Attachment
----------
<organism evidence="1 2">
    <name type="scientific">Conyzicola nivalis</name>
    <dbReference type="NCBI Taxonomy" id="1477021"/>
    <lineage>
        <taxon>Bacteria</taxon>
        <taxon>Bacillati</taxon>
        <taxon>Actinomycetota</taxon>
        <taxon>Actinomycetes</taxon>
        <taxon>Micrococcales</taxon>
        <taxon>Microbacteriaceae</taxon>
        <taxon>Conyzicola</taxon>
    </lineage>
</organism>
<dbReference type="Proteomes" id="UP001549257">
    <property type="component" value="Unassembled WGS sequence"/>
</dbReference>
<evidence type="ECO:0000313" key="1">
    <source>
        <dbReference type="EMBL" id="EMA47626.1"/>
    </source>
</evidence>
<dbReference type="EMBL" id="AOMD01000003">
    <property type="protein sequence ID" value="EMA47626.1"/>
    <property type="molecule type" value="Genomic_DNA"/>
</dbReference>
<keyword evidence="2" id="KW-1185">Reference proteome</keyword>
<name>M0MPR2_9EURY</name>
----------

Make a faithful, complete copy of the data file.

<organism evidence="1 2">
    <name type="scientific">Conyzicola nivalis</name>
    <dbReference type="NCBI Taxonomy" id="1477021"/>
    <lineage>
        <taxon>Bacteria</taxon>
        <taxon>Bacillati</taxon>
        <taxon>Actinomycetota</taxon>
        <taxon>Actinomycetes</taxon>
        <taxon>Micrococcales</taxon>
        <taxon>Microbacteriaceae</taxon>
        <taxon>Conyzicola</taxon>
    </lineage>
</organism>
<dbReference type="Proteomes" id="UP001549257">
    <property type="component" value="Unassembled WGS sequence"/>
</dbReference>
<evidence type="ECO:0000313" key="1">
    <source>
        <dbReference type="EMBL" id="EMA47626.1"/>
    </source>
</evidence>
<dbReference type="EMBL" id="AOMD01000003">
    <property type="protein sequence ID" value="EMA47626.1"/>
    <property type="molecule type" value="Genomic_DNA"/>
</dbReference>
<keyword evidence="2" id="KW-1185">Reference proteome</keyword>
<name>M0MPR2_9EURY</name>